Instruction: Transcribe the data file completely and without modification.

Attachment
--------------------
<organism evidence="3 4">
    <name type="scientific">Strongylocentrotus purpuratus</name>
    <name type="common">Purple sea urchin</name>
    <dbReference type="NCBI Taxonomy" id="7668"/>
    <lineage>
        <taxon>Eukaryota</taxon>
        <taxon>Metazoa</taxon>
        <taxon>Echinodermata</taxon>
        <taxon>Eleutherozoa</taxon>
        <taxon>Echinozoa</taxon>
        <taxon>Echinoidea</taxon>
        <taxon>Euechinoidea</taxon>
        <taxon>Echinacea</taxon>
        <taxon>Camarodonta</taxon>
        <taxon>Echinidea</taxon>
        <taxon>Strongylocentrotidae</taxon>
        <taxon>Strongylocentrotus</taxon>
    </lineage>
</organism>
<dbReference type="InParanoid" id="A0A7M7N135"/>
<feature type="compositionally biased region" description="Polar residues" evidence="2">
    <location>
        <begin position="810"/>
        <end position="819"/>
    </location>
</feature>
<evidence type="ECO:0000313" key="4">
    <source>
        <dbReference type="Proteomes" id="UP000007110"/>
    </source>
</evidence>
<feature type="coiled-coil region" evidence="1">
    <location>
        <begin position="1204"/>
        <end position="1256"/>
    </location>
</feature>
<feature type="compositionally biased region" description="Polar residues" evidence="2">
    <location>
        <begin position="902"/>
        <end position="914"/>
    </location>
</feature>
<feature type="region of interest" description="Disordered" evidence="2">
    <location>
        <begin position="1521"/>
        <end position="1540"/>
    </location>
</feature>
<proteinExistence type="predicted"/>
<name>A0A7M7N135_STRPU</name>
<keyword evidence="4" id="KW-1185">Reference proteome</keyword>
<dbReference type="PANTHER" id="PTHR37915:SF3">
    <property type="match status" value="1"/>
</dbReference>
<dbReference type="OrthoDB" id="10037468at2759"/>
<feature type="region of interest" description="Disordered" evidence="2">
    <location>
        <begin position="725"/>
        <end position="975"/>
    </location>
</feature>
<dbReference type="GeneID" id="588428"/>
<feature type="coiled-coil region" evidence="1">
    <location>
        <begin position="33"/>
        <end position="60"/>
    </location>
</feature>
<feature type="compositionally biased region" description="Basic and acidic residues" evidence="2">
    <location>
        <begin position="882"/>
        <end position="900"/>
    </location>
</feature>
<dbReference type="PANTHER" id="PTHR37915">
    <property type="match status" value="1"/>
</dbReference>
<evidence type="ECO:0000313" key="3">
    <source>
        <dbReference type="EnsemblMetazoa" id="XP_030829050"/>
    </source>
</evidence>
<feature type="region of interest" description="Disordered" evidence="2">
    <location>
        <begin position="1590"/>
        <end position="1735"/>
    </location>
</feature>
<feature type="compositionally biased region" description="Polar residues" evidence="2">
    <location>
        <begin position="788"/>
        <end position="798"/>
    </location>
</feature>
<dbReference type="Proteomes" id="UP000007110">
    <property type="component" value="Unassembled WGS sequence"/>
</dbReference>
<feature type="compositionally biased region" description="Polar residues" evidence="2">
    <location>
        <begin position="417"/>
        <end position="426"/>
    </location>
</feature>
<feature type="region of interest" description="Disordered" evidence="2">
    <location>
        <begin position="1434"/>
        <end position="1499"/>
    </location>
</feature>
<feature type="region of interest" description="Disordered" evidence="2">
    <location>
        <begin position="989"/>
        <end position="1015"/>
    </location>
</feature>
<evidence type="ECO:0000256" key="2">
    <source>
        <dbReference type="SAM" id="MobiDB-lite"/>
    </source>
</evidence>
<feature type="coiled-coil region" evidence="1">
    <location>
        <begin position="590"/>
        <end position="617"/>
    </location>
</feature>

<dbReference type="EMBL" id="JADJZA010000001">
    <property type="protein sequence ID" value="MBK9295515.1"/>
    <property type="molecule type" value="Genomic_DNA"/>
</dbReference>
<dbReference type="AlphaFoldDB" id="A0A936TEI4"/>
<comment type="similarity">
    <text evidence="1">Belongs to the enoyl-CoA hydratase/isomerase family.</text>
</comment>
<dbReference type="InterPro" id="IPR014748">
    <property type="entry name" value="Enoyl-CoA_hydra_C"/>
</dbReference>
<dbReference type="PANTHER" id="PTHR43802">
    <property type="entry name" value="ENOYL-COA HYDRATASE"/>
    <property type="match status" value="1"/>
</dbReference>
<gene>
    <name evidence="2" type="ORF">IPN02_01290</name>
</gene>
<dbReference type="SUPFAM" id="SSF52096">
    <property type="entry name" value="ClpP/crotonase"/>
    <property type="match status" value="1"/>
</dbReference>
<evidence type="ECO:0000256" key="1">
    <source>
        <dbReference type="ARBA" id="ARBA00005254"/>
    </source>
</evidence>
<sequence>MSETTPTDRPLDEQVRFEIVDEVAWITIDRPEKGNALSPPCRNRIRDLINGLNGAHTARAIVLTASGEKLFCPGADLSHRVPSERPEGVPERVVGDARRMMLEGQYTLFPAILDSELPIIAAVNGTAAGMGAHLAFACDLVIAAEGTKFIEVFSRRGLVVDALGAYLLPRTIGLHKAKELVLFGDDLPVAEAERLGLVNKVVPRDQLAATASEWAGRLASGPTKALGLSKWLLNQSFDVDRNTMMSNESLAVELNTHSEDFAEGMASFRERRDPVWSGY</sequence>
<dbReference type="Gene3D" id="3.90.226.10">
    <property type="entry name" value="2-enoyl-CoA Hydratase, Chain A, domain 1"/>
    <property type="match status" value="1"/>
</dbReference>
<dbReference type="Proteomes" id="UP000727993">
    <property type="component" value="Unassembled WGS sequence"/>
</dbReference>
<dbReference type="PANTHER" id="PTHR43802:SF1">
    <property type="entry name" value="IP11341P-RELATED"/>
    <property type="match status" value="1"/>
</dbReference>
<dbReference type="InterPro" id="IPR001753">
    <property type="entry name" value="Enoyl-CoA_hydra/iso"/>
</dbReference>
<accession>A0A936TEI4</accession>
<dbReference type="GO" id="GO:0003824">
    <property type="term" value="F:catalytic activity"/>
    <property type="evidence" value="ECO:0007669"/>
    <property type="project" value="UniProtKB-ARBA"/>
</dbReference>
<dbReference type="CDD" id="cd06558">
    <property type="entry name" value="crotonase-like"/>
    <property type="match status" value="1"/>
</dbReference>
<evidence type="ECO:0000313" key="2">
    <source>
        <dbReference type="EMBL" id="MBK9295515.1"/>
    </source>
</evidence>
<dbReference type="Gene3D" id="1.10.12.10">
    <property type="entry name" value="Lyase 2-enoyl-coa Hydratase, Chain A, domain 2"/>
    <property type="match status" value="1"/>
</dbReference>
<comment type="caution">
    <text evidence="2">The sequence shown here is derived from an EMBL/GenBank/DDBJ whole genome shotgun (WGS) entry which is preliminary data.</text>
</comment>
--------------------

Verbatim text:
<organism evidence="3 4">
    <name type="scientific">Strongylocentrotus purpuratus</name>
    <name type="common">Purple sea urchin</name>
    <dbReference type="NCBI Taxonomy" id="7668"/>
    <lineage>
        <taxon>Eukaryota</taxon>
        <taxon>Metazoa</taxon>
        <taxon>Echinodermata</taxon>
        <taxon>Eleutherozoa</taxon>
        <taxon>Echinozoa</taxon>
        <taxon>Echinoidea</taxon>
        <taxon>Euechinoidea</taxon>
        <taxon>Echinacea</taxon>
        <taxon>Camarodonta</taxon>
        <taxon>Echinidea</taxon>
        <taxon>Strongylocentrotidae</taxon>
        <taxon>Strongylocentrotus</taxon>
    </lineage>
</organism>
<dbReference type="InParanoid" id="A0A7M7N135"/>
<feature type="compositionally biased region" description="Polar residues" evidence="2">
    <location>
        <begin position="810"/>
        <end position="819"/>
    </location>
</feature>
<evidence type="ECO:0000313" key="4">
    <source>
        <dbReference type="Proteomes" id="UP000007110"/>
    </source>
</evidence>
<feature type="coiled-coil region" evidence="1">
    <location>
        <begin position="1204"/>
        <end position="1256"/>
    </location>
</feature>
<feature type="compositionally biased region" description="Polar residues" evidence="2">
    <location>
        <begin position="902"/>
        <end position="914"/>
    </location>
</feature>
<feature type="region of interest" description="Disordered" evidence="2">
    <location>
        <begin position="1521"/>
        <end position="1540"/>
    </location>
</feature>
<proteinExistence type="predicted"/>
<name>A0A7M7N135_STRPU</name>
<keyword evidence="4" id="KW-1185">Reference proteome</keyword>
<dbReference type="PANTHER" id="PTHR37915:SF3">
    <property type="match status" value="1"/>
</dbReference>
<dbReference type="OrthoDB" id="10037468at2759"/>
<feature type="region of interest" description="Disordered" evidence="2">
    <location>
        <begin position="725"/>
        <end position="975"/>
    </location>
</feature>
<dbReference type="GeneID" id="588428"/>
<feature type="coiled-coil region" evidence="1">
    <location>
        <begin position="33"/>
        <end position="60"/>
    </location>
</feature>
<feature type="compositionally biased region" description="Basic and acidic residues" evidence="2">
    <location>
        <begin position="882"/>
        <end position="900"/>
    </location>
</feature>
<dbReference type="PANTHER" id="PTHR37915">
    <property type="match status" value="1"/>
</dbReference>
<evidence type="ECO:0000313" key="3">
    <source>
        <dbReference type="EnsemblMetazoa" id="XP_030829050"/>
    </source>
</evidence>
<feature type="region of interest" description="Disordered" evidence="2">
    <location>
        <begin position="1590"/>
        <end position="1735"/>
    </location>
</feature>
<feature type="compositionally biased region" description="Polar residues" evidence="2">
    <location>
        <begin position="788"/>
        <end position="798"/>
    </location>
</feature>
<dbReference type="Proteomes" id="UP000007110">
    <property type="component" value="Unassembled WGS sequence"/>
</dbReference>
<feature type="compositionally biased region" description="Polar residues" evidence="2">
    <location>
        <begin position="417"/>
        <end position="426"/>
    </location>
</feature>
<feature type="region of interest" description="Disordered" evidence="2">
    <location>
        <begin position="1434"/>
        <end position="1499"/>
    </location>
</feature>
<feature type="region of interest" description="Disordered" evidence="2">
    <location>
        <begin position="989"/>
        <end position="1015"/>
    </location>
</feature>
<evidence type="ECO:0000256" key="2">
    <source>
        <dbReference type="SAM" id="MobiDB-lite"/>
    </source>
</evidence>
<feature type="coiled-coil region" evidence="1">
    <location>
        <begin position="590"/>
        <end position="617"/>
    </location>
</feature>

<dbReference type="EMBL" id="JADJZA010000001">
    <property type="protein sequence ID" value="MBK9295515.1"/>
    <property type="molecule type" value="Genomic_DNA"/>
</dbReference>
<dbReference type="AlphaFoldDB" id="A0A936TEI4"/>
<comment type="similarity">
    <text evidence="1">Belongs to the enoyl-CoA hydratase/isomerase family.</text>
</comment>
<dbReference type="InterPro" id="IPR014748">
    <property type="entry name" value="Enoyl-CoA_hydra_C"/>
</dbReference>
<dbReference type="PANTHER" id="PTHR43802">
    <property type="entry name" value="ENOYL-COA HYDRATASE"/>
    <property type="match status" value="1"/>
</dbReference>
<gene>
    <name evidence="2" type="ORF">IPN02_01290</name>
</gene>
<dbReference type="SUPFAM" id="SSF52096">
    <property type="entry name" value="ClpP/crotonase"/>
    <property type="match status" value="1"/>
</dbReference>
<evidence type="ECO:0000256" key="1">
    <source>
        <dbReference type="ARBA" id="ARBA00005254"/>
    </source>
</evidence>
<sequence>MSETTPTDRPLDEQVRFEIVDEVAWITIDRPEKGNALSPPCRNRIRDLINGLNGAHTARAIVLTASGEKLFCPGADLSHRVPSERPEGVPERVVGDARRMMLEGQYTLFPAILDSELPIIAAVNGTAAGMGAHLAFACDLVIAAEGTKFIEVFSRRGLVVDALGAYLLPRTIGLHKAKELVLFGDDLPVAEAERLGLVNKVVPRDQLAATASEWAGRLASGPTKALGLSKWLLNQSFDVDRNTMMSNESLAVELNTHSEDFAEGMASFRERRDPVWSGY</sequence>
<dbReference type="Gene3D" id="3.90.226.10">
    <property type="entry name" value="2-enoyl-CoA Hydratase, Chain A, domain 1"/>
    <property type="match status" value="1"/>
</dbReference>
<dbReference type="Proteomes" id="UP000727993">
    <property type="component" value="Unassembled WGS sequence"/>
</dbReference>
<dbReference type="PANTHER" id="PTHR43802:SF1">
    <property type="entry name" value="IP11341P-RELATED"/>
    <property type="match status" value="1"/>
</dbReference>
<dbReference type="InterPro" id="IPR001753">
    <property type="entry name" value="Enoyl-CoA_hydra/iso"/>
</dbReference>
<accession>A0A936TEI4</accession>
<dbReference type="GO" id="GO:0003824">
    <property type="term" value="F:catalytic activity"/>
    <property type="evidence" value="ECO:0007669"/>
    <property type="project" value="UniProtKB-ARBA"/>
</dbReference>
<dbReference type="CDD" id="cd06558">
    <property type="entry name" value="crotonase-like"/>
    <property type="match status" value="1"/>
</dbReference>
<evidence type="ECO:0000313" key="2">
    <source>
        <dbReference type="EMBL" id="MBK9295515.1"/>
    </source>
</evidence>
<dbReference type="Gene3D" id="1.10.12.10">
    <property type="entry name" value="Lyase 2-enoyl-coa Hydratase, Chain A, domain 2"/>
    <property type="match status" value="1"/>
</dbReference>
<comment type="caution">
    <text evidence="2">The sequence shown here is derived from an EMBL/GenBank/DDBJ whole genome shotgun (WGS) entry which is preliminary data.</text>
</comment>